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New Heritage Center exhibit to feature "Good Roads," Transcontinental Highway
by Nancy Grindle Correspondent · August 10th, 2017

A new exhibit will open soon at the Marion Heritage Center, and it promises to be an interesting one. It's called "Good Roads: Bicycles, Motorcycles and Automobiles on the Transcontinental Highway."

According to Lynette Brenzel, Executive Director of the Heritage Center, long before Marion became part of the famous Lincoln Highway, the loop through downtown Marion hosted many auto races and more. She noted, "By foot, bicycle, motorcycle, automobile and truck, Marion witnessed and helped put our nation's first transcontinental road on the map."

Brenzel looked through many resources to find information and will have some wonderful speakers and stories of people who may have literally "hit the road," or in some other way had an adventure trying to get from New York City to San Franscisco (or vice versa) via the straightest possible route.

Rather than building a new highway from coast to coast, the creation of the Lincoln Highway was a matter of completing roads between towns and cities. While many towns had brick streets - like Marion - or even wooden planks to make streets smoother, roads between towns were unpaved and ungraveled, basically just dirt roads.

Kay Shelton, president of the Lincoln Highway Association, said "It wasn't about building a brand-new highway, ... rather a route-making process" between cities and towns. The road was the brainchild of Carl Fisher, founder of the Indianapolis Speedway. Frank Seiberling of the Goodyear Tire Company and Henry Joy, president of Packard Motor Car Company helped him bring the idea to life. The three of them wanted to interest people in driving. [http://www.npr.prg/2013/10/31/24219231/Americas-first-transcontinental-highway-turns-100]

Here is one of the local area stories Brenzel found from August 7, 1903.

August 7, 1903, is the day Tom Fetch, a test driver for Packard Motor Company, and Marius Krarup, a reporter for Automobile magazine came through Marion. They were in a race to become the first automobile to cross the continent coast-to-coast. They drove a new $2,300 Packard 12-horsepower touring model which was specially modified for the trip.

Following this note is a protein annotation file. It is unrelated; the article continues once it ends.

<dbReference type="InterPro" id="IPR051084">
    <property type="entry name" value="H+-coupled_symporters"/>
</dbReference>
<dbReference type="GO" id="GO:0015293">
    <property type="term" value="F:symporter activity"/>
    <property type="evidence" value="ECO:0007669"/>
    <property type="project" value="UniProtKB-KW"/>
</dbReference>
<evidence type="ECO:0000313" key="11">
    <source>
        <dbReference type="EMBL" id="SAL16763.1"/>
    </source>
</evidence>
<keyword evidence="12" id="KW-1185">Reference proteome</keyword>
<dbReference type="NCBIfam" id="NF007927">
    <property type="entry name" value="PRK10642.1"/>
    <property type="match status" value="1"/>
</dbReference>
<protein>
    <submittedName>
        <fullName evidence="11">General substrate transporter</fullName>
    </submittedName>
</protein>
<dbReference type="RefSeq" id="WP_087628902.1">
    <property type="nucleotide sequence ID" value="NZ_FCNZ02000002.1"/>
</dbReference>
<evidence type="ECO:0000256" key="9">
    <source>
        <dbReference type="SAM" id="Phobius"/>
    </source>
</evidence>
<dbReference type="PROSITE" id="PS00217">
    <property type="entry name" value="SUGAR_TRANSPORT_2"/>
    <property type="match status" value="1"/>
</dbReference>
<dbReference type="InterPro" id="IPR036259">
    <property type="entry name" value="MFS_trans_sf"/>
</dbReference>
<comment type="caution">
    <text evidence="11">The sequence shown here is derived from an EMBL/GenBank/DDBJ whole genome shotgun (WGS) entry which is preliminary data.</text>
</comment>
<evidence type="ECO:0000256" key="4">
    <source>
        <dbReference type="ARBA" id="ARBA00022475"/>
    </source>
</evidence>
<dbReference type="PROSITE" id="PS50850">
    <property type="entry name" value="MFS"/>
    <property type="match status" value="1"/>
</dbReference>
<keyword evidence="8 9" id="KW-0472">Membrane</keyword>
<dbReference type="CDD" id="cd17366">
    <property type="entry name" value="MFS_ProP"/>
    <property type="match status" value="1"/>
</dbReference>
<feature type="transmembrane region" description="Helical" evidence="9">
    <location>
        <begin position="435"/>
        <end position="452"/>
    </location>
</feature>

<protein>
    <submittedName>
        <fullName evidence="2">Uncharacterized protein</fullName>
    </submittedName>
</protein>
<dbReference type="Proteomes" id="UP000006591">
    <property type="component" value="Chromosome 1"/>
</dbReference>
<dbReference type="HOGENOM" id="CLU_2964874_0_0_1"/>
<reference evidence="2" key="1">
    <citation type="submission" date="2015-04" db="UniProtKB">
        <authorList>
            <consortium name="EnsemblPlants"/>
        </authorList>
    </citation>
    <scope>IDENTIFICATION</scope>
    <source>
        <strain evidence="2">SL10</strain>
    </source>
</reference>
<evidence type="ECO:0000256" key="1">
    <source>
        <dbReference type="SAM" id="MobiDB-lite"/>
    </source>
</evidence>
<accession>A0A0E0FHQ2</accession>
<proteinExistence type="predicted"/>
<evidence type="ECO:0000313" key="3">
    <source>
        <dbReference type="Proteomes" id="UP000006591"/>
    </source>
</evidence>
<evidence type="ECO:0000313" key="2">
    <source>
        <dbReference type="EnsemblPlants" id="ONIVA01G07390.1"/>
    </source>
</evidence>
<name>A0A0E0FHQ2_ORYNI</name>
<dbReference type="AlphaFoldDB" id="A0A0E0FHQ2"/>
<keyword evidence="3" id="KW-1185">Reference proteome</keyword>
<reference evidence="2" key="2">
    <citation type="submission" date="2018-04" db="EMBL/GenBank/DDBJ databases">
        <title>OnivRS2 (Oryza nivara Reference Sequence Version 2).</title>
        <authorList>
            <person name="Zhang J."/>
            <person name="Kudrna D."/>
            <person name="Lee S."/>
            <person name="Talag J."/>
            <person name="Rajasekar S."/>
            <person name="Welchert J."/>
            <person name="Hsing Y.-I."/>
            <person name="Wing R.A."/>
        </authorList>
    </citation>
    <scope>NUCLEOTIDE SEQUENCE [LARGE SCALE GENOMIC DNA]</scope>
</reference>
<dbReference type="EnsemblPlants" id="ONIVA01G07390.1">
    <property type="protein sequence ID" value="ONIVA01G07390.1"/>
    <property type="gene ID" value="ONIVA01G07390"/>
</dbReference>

They and others from Packard had been planning the details for months. The Packard company had even pre-positioned gasoline and spare parts (because there were no service stations at the time). A mechanic was assigned to shadow the car and service it as needed.

They had not intended to start quite yet, but one day in May, they opened a newspaper and found out that Dr. Horatio Nelson Jackson had set out across the continent and was ahead of them!

They quickly finished their preparations and left San Francisco on June 20, thinking they could catch up with Jackson and beat him to New York, even though they trailed him by about three weeks.

They made it to Omaha and Krarup reported things were pretty uneventful after leaving there on their way across Iowa. However, one "minor incident" occurred near Marion. Newspapers reported that they hit someone.

Krarup explained, in a magazine story published later, that their car had spooked a horse, resulting in damage to the buggy it was pulling. The angry owner demanded restitution on the spot, and Krarup had to pull a gun to calm him down.

The victim retreated, but he phoned ahead to Mechanicsville and had them arrested. However, a sympathetic judge let them off with a $10 fine and a warning.

They arrived in New York City three weeks later than Jackson. But they made the trip after just 62 days - one and a half days faster than Jackson, winning the transcontinental speed contest.

The accompanying photo was taken near Grinnell and it was explained that Iowa had seen a lot of rain, and many bridges had been washed out.
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